Of Greater Chico
It’s a commonly expressed sentiment that living and working in the Chico area is a privilege. The Kiwanis Club of Greater Chico wants you to consider the adage “the work I do for my community is the rent I pay for the privilege of living here.”
The Kiwanis Club of Chico was chartered in 1936 and sponsored the establishment of the Kiwanis Club of Greater Chico in 1954. The two clubs combined into one in 1993. Club membership at this time numbers about 40.
With the motto “We Build,” the Kiwanis Club believes in undertaking “hands-on” projects, with the members providing the labor. The club gravitates toward projects that benefit youth and children. The funds for these projects are raised primarily by running the parking concession at the Silver Dollar Fair.
Some past projects include building and making improvements at numerous playgrounds and picnic areas, including the original Crooked House at Caper Acres. The club is responsible for many of the seatbelt reminder signs at local parking lots and installed the lighting at the BMX bicycle track at the Silver Dollar Fairgrounds.
The Kiwanis Club also acted as the lead organization for the Chico Fire Department’s Fire Safety House Trailer, used to teach fire safety practices to school children. Ongoing projects include sponsoring the Kiwanis Key clubs at both Chico and Pleasant Valley high schools.
The Kiwanis Club’s current major project is perhaps its biggest to date—and has the group aiming for the stars. The club is in the final stages of building the Kiwanis/J. Schwartz Community Observatory at the Horseshoe Lake area of Bidwell Park. The building is scheduled to be completed within the next week and will offer access to two telescopes. Public access will be available Thursday through Sunday nights, with the North Valley Astronomers Club acting as docents. Access to educators will be available at other times as well as through the Internet.
A dedication ceremony is scheduled for Sat., Nov. 17, at 3 p.m., with stargazing beginning at dusk. Kiwanis Club members are justifiably proud of what they believe to be the first true community observatory, since most are built by governmental or educational institutions.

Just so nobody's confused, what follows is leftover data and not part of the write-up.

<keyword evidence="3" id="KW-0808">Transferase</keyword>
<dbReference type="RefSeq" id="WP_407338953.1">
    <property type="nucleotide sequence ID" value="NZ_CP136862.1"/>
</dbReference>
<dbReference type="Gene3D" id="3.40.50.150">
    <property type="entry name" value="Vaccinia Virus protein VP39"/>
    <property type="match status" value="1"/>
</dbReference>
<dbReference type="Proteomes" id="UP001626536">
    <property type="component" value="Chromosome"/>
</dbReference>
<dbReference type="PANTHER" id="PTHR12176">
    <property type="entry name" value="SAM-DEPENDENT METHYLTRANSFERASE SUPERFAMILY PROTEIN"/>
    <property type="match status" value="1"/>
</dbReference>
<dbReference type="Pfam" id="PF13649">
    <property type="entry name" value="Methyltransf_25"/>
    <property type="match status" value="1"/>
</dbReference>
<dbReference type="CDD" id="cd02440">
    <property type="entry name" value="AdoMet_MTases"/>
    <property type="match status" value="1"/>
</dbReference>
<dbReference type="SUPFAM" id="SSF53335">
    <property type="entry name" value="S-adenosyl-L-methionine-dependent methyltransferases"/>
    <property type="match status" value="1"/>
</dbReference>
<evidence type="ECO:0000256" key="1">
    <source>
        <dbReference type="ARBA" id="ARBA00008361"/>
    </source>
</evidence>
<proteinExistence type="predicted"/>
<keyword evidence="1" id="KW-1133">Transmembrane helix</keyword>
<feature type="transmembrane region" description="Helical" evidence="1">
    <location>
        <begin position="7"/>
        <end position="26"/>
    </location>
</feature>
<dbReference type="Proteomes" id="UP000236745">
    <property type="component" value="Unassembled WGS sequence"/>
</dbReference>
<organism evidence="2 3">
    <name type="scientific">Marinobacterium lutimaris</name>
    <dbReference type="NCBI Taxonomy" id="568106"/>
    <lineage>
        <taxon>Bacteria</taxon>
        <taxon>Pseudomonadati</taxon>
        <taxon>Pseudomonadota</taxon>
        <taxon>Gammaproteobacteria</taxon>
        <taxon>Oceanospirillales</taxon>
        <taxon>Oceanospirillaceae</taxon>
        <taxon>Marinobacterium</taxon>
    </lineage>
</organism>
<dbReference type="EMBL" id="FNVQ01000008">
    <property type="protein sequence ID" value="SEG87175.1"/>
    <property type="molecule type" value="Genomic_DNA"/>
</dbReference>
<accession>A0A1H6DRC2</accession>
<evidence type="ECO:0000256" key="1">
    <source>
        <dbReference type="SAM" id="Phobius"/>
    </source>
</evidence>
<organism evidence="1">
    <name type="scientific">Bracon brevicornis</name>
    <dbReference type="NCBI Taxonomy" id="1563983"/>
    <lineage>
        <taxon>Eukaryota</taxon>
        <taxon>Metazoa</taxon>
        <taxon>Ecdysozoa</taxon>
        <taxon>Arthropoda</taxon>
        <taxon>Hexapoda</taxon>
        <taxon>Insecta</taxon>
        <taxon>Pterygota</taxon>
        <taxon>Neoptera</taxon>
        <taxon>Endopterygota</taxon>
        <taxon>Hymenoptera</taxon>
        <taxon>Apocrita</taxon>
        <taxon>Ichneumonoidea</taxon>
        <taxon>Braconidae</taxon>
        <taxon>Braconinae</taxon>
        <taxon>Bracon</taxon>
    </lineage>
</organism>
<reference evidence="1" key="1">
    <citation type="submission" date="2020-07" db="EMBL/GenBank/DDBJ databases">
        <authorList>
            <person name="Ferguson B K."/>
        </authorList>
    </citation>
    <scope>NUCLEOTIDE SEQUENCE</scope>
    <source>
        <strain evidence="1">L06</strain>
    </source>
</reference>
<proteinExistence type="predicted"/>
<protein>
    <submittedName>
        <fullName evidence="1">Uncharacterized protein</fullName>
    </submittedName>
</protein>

“We truly feel it’s a community asset that we’re building. It’s going to be the community’s observatory. We’re going to oversee it, make sure that it’s kept up, and see that’s it’s being used for its original goal, which is providing youth access to the universe,” said Kris Koenig, Kiwanis Club first vice president.
Although the building is near completion, Kiwanis members are still raising funds to pay for the installation of a solar-power system to operate the observatory. A camera for the telescopes is also needed.
To help raise these funds, the Kiwanians have created several sponsorship programs, including the Messier Wall of Stellar Supporters. In the 1700s, French astronomer Charles Messier developed a list of 110 objects that could be easily confused as comets. Today, amateurs use the list of “Messier Objects” to identify the most spectacular objects in the night sky. Donors who contribute $500 will have their name or company name featured on a plaque featuring an image of a Messier Object.
With the observatory nearing completion, the Kiwanis Club is exploring its options for its next major project and welcomes suggestions from the community. The club also hopes that its success will make it a "want to join" organization. Prospective members are encouraged to join the club for a lunch meeting held each Wednesday at noon at Nash’s Restaurant.